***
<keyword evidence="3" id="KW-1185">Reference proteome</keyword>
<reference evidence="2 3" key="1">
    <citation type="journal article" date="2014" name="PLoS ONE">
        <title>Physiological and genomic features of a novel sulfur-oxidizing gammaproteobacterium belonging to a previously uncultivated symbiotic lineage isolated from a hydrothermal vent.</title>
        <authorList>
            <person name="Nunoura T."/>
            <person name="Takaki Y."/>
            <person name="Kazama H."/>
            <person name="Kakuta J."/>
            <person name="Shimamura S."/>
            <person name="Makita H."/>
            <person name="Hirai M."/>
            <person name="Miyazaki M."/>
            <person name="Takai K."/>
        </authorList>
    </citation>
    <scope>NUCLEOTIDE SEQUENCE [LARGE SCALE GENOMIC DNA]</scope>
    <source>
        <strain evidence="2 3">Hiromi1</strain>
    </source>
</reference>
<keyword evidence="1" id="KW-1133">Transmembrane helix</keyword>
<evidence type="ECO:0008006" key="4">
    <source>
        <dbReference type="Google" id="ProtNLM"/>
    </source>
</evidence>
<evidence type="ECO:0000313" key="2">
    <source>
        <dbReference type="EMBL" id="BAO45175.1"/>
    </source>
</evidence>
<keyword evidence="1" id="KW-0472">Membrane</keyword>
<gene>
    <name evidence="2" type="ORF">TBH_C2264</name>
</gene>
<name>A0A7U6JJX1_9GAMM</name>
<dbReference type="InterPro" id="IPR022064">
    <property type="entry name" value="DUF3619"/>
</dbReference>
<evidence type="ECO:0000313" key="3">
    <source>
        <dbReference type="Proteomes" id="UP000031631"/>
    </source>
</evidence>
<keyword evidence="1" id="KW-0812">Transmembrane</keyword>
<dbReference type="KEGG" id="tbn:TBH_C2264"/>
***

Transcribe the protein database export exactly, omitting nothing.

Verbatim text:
<keyword evidence="3" id="KW-1185">Reference proteome</keyword>
<reference evidence="2 3" key="1">
    <citation type="journal article" date="2014" name="PLoS ONE">
        <title>Physiological and genomic features of a novel sulfur-oxidizing gammaproteobacterium belonging to a previously uncultivated symbiotic lineage isolated from a hydrothermal vent.</title>
        <authorList>
            <person name="Nunoura T."/>
            <person name="Takaki Y."/>
            <person name="Kazama H."/>
            <person name="Kakuta J."/>
            <person name="Shimamura S."/>
            <person name="Makita H."/>
            <person name="Hirai M."/>
            <person name="Miyazaki M."/>
            <person name="Takai K."/>
        </authorList>
    </citation>
    <scope>NUCLEOTIDE SEQUENCE [LARGE SCALE GENOMIC DNA]</scope>
    <source>
        <strain evidence="2 3">Hiromi1</strain>
    </source>
</reference>
<keyword evidence="1" id="KW-1133">Transmembrane helix</keyword>
<evidence type="ECO:0008006" key="4">
    <source>
        <dbReference type="Google" id="ProtNLM"/>
    </source>
</evidence>
<evidence type="ECO:0000313" key="2">
    <source>
        <dbReference type="EMBL" id="BAO45175.1"/>
    </source>
</evidence>
<keyword evidence="1" id="KW-0472">Membrane</keyword>
<gene>
    <name evidence="2" type="ORF">TBH_C2264</name>
</gene>
<name>A0A7U6JJX1_9GAMM</name>
<dbReference type="InterPro" id="IPR022064">
    <property type="entry name" value="DUF3619"/>
</dbReference>
<evidence type="ECO:0000313" key="3">
    <source>
        <dbReference type="Proteomes" id="UP000031631"/>
    </source>
</evidence>
<keyword evidence="1" id="KW-0812">Transmembrane</keyword>
<dbReference type="KEGG" id="tbn:TBH_C2264"/>